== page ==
In the aftermath of the NIT fracas, for the first time in the history of the INSurgency, J&K police officers expressed their anger and disappointment on social media. DySP Feroz Yehya posted on Facebook: “Many of my colleagues have been asking and many more must be thinking whose war are we fighting? All I can tell them is that, this is just another phase and will pass. Further JK Police doesn’t need any certificate from people like Mr Arnab Goswami….” Baramulla SSP Imtiyaz Hussain wrote, “100s of our colleagues in JKP hv gone bck 2 deir homes in coffins wrapped in #Tiranga fighting to uphold it’s honour. Stand with #JKP #NIT.”
Similar sentiments have surfaced once again. “It is for the sake of the country that we have fired at others and have also been hit by bullets. We shouldn’t be denied our grade and promotions,” says a senior police officer. Since 1990, over 1,500 policemen have been killed in J&K, including a DIG, 20 DySPs, 23 inspectors and 34 sub-inspectors. The police have not just played a vital role in maintaining law and order, but their elite formation, the Special Operation Group (SOG), was also singlehandedly responsible for bringing down the number of militants from thousands in 1996-97 to 200 at present. Founded in 1994 as a counter-insurgency force comprising local policemen, the SOG helped in somewhat closing the gap in intelligence-gathering faced by the army and the BSF, which comprise mostly non-locals. Soon the SOG came to be seen as a “dreaded force” in the Valley. In December 1999, militants attacked its headquarters, killing 14 policemen, including a DySP.
Some former SOG chiefs are miffed with the government order, saying it “looks like the SOG is unworthy of promotions and grades.” “We are not saying we should be given special benefits for our professional work of counter-insurgency or law and order. We will do it anyway. We are saying, give us our due,” says a retired police official known for his role in counter-insurgency operations.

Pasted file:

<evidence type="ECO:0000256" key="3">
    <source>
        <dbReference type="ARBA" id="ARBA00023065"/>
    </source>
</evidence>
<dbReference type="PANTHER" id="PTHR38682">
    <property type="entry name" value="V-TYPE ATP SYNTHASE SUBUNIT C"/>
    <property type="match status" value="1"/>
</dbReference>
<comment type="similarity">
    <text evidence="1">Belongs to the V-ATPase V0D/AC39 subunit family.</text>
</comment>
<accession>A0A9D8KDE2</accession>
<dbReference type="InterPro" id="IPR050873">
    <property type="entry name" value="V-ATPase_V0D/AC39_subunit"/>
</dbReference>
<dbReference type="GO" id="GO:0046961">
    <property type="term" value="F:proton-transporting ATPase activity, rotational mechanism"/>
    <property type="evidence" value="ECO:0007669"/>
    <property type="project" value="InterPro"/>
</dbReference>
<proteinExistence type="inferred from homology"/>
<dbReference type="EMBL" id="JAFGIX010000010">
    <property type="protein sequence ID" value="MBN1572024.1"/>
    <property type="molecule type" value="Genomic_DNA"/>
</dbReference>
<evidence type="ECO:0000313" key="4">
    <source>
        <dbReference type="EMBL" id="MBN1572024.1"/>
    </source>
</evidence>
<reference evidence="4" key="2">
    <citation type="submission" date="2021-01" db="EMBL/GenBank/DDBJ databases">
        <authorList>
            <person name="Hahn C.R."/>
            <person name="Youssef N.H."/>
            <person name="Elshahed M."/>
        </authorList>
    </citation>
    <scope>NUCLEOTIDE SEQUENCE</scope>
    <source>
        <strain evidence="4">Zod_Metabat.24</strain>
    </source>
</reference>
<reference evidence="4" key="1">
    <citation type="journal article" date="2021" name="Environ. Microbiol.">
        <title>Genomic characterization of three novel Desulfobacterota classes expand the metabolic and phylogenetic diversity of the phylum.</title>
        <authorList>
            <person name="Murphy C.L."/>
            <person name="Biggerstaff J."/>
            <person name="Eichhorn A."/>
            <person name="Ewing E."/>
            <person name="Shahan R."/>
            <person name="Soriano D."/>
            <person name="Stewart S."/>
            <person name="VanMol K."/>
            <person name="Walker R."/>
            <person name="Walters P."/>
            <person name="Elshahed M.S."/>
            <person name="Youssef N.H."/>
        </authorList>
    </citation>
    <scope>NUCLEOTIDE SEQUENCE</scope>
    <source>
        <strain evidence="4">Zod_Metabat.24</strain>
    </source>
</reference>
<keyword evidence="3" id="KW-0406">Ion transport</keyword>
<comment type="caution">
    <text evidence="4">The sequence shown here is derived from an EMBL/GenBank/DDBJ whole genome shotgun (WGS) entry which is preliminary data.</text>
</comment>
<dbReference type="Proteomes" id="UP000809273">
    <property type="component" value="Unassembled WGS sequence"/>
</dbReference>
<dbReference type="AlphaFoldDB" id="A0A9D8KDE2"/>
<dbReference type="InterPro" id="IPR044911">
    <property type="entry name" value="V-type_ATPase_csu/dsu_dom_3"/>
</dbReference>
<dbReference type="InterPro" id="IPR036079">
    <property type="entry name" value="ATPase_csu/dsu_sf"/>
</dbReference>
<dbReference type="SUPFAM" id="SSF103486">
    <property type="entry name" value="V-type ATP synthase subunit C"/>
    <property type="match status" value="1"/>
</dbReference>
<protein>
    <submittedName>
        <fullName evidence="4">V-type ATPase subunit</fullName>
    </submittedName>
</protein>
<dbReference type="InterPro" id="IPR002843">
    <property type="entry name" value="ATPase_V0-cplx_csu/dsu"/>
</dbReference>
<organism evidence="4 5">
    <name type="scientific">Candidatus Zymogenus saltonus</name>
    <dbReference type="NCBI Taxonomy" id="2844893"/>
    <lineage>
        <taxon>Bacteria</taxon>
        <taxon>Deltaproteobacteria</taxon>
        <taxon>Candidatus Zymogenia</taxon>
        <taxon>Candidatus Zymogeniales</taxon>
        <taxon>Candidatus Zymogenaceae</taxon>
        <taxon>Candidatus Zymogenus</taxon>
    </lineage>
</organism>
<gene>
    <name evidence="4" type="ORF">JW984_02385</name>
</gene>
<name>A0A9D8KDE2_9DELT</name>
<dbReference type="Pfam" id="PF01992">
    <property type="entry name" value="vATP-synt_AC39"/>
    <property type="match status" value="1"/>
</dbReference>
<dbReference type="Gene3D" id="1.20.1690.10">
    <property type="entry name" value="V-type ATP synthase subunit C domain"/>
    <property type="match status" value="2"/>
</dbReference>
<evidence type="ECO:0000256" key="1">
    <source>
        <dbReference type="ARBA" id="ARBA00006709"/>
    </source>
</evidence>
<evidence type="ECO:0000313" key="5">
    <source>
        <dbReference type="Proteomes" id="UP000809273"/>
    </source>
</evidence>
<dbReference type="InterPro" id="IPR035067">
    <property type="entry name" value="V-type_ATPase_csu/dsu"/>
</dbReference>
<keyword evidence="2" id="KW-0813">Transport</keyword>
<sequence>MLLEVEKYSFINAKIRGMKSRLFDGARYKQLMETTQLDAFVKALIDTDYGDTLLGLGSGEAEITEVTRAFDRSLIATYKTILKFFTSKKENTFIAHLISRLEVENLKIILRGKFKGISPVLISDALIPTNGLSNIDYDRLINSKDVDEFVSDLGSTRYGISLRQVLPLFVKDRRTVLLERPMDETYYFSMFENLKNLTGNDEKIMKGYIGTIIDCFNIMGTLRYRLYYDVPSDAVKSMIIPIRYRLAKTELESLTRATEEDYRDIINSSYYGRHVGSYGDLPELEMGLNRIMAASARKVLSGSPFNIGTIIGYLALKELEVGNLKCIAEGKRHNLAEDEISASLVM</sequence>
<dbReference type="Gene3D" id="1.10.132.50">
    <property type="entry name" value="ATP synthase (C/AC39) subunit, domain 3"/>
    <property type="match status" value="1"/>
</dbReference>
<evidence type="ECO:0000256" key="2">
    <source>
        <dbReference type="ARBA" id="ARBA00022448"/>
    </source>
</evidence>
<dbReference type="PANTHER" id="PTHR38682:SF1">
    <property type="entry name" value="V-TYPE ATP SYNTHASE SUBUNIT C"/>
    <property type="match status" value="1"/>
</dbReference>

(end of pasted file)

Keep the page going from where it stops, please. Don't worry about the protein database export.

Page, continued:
According to PDP insiders, had the BJP accepted the original proposal, it would have helped strengthen the police force, which will have to gradually take over law-and-order duties from the paramilitary forces and army. Since Sheikh Abdullah’s time, successive J&K governments have tried to promote local officers in administrative and the police posts. In fact, both National Conference (NC) and the PDP have long been advocating the appointment of local police officers in sensitive posts. In 1984, the then NC government had come up with a proposal to ensure equal opportunities for state police officers, but it didn’t move forward. In January 2011, the then CM Omar Abdullah had said, “It is a constant endeavour of the state government, supported by the Centre, that more and more responsibility is transferred to the J&K Police. Gradually, we will reduce the role of the army and central paramilitary forces, particularly in urban areas. This is an ongoing process and it will continue.”
In September 2015, Abdullah’s successor as CM, Mufti Mohammad Sayeed, told army officers in Srinagar that the army’s “role in internal security of J&K is almost over” and they “need to focus on the borders”. That is why many in the J&K Police are surprised by the BJP’s decision not to fully support the state home department’s proposal about promotion and grades of JKPS officers. The home department, incidentally, is headed by CM Mehbooba Mufti.
PDP insiders say their party has been striving to create “a unique system in Jammu and Kashmir, under the larger nationwide system”. This time, they say, the PDP tried to take the BJP along, but the latter saw the move to have a separate state cadre service for the police as an assertion of autonomy by a regional party. Being a party that believes in the “full integration” of J&K in the Indian Union, the BJP opposed it.
BJP spokesman Sunil Sethi, however, says his party is on the same page with the PDP on the issue of sensitive field postings being given to officers only after they are inducted into the IPS. “You have to make a distinction between the sensitive field postings and other postings,” says Sethi.
Government spokesman and senior PDP leader Naeem Akhtar calls the creation of a separate state cadre service for the police a “revolutionary step”. “We have reached one important benchmark. We can go further. Who is stopping us? It will evolve with the time. A good foundation has been laid because the J&K Police is a distinctive force, which has to fight on many fronts, generally in very adverse circumstances. That is why the CM took the lead in this and I believe it is a revolutionary beginning. The stagnation that was harming the individual officer’s interest and the morale of the force has now been beaten,” Akhtar says.
Pointing out that there has been no induction of J&K officers into the IPS since 2008, Naeem says, “We are trying to clear cases about seniority that are pending in court and holding up around 50 slots in the IPS. Once that is done, there will be a better field for the state.”
By Naseer Ganai in Srinagar